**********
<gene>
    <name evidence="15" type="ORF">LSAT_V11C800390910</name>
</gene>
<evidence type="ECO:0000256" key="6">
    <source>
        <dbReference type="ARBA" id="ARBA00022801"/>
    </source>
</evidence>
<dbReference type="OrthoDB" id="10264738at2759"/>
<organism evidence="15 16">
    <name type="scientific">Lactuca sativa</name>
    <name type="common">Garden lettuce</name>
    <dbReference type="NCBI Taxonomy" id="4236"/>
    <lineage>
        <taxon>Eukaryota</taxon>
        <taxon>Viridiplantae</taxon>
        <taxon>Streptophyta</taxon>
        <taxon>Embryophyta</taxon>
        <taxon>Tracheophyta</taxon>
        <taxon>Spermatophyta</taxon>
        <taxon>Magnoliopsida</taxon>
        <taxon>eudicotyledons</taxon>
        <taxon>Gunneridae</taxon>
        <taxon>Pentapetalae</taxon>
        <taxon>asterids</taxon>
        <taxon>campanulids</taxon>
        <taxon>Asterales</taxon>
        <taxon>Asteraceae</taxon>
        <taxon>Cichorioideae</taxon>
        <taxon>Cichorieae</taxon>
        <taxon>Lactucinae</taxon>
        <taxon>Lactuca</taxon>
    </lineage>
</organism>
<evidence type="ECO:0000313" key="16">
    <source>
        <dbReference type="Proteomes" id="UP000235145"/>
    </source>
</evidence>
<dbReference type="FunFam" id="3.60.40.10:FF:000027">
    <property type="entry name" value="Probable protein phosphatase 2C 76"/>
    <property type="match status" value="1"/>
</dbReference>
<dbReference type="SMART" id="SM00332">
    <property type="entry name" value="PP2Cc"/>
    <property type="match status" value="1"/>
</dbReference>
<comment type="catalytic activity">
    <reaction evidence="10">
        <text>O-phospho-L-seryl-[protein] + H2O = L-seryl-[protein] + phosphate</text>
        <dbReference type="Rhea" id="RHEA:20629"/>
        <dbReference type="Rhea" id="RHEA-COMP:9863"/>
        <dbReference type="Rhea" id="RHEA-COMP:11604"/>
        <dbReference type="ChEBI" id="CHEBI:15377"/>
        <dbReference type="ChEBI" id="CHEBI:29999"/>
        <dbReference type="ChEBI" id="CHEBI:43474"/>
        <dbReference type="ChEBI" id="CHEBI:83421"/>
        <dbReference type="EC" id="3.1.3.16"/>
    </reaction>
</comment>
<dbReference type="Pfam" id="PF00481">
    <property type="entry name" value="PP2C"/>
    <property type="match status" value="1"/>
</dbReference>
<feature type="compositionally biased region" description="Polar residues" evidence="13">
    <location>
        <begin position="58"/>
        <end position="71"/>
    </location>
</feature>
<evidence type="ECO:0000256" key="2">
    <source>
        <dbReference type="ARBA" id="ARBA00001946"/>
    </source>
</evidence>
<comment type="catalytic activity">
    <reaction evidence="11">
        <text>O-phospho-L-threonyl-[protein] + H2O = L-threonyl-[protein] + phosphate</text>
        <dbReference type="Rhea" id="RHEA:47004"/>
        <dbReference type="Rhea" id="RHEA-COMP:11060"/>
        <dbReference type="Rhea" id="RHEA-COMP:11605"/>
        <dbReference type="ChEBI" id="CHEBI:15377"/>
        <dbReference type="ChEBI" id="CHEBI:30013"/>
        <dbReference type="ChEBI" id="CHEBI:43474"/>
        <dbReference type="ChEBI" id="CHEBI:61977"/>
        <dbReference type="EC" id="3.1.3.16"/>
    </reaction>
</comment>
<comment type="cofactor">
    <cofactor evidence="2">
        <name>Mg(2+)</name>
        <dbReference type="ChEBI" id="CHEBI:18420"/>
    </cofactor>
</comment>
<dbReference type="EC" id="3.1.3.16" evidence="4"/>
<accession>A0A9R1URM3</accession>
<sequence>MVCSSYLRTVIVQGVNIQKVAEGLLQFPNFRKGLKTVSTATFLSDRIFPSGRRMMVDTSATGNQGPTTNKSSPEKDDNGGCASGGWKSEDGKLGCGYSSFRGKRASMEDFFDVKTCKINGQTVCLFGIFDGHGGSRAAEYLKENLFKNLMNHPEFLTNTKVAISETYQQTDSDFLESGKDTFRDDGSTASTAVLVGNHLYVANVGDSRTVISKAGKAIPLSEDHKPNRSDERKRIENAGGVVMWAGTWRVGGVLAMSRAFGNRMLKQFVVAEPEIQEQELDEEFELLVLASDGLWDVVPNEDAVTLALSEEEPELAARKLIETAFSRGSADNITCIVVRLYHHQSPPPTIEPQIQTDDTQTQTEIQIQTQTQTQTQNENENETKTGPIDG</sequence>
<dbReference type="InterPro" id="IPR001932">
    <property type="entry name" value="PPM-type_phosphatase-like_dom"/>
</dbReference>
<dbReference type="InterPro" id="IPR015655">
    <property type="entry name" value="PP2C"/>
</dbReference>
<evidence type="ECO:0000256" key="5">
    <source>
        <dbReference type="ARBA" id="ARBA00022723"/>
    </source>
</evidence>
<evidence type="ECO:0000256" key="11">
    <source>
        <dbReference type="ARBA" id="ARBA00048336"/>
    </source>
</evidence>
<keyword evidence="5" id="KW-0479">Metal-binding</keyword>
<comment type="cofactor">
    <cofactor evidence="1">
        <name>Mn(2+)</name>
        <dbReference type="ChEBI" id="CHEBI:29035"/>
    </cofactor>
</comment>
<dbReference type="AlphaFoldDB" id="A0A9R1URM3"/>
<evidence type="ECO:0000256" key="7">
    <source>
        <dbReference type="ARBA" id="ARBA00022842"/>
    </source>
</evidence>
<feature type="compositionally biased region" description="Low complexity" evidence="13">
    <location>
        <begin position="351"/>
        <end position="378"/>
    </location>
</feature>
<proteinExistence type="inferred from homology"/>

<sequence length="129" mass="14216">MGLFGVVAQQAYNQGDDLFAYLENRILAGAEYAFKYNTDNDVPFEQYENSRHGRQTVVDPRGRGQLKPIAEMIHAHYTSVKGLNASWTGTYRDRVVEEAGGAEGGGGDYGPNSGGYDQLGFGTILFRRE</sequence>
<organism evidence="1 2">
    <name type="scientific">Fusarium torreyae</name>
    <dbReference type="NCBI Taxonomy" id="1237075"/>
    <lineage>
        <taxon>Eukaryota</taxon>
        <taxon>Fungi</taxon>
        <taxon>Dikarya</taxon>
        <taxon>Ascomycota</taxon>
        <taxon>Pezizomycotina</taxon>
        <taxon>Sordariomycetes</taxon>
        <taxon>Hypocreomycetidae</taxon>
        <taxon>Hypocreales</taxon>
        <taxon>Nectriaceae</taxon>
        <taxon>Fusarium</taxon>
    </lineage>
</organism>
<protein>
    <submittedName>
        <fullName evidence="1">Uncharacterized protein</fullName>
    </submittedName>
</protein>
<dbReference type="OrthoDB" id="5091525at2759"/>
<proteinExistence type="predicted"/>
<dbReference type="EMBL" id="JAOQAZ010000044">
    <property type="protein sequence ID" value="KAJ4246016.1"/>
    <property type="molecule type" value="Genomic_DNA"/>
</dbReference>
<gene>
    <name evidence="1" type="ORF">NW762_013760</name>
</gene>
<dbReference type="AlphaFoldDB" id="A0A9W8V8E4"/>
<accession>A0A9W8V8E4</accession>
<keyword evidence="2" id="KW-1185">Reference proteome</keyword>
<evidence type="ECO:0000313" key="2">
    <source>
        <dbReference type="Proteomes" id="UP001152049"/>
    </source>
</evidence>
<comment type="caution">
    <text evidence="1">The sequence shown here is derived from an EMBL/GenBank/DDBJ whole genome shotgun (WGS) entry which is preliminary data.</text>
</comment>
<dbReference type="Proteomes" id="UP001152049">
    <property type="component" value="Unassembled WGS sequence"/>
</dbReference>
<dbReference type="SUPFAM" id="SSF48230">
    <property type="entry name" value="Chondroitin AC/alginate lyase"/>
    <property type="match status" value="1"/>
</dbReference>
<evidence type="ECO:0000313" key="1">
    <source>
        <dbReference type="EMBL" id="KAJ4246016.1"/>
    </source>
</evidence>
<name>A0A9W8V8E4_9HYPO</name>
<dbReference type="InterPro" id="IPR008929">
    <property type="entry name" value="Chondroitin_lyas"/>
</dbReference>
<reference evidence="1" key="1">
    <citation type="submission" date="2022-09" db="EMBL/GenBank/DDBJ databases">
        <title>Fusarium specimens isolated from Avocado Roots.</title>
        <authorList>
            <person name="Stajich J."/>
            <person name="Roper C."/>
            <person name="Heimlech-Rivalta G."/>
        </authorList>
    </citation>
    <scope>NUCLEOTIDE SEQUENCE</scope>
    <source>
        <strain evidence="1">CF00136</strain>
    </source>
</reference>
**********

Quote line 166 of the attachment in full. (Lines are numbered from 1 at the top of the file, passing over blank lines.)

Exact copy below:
<accession>A0A9W8V8E4</accession>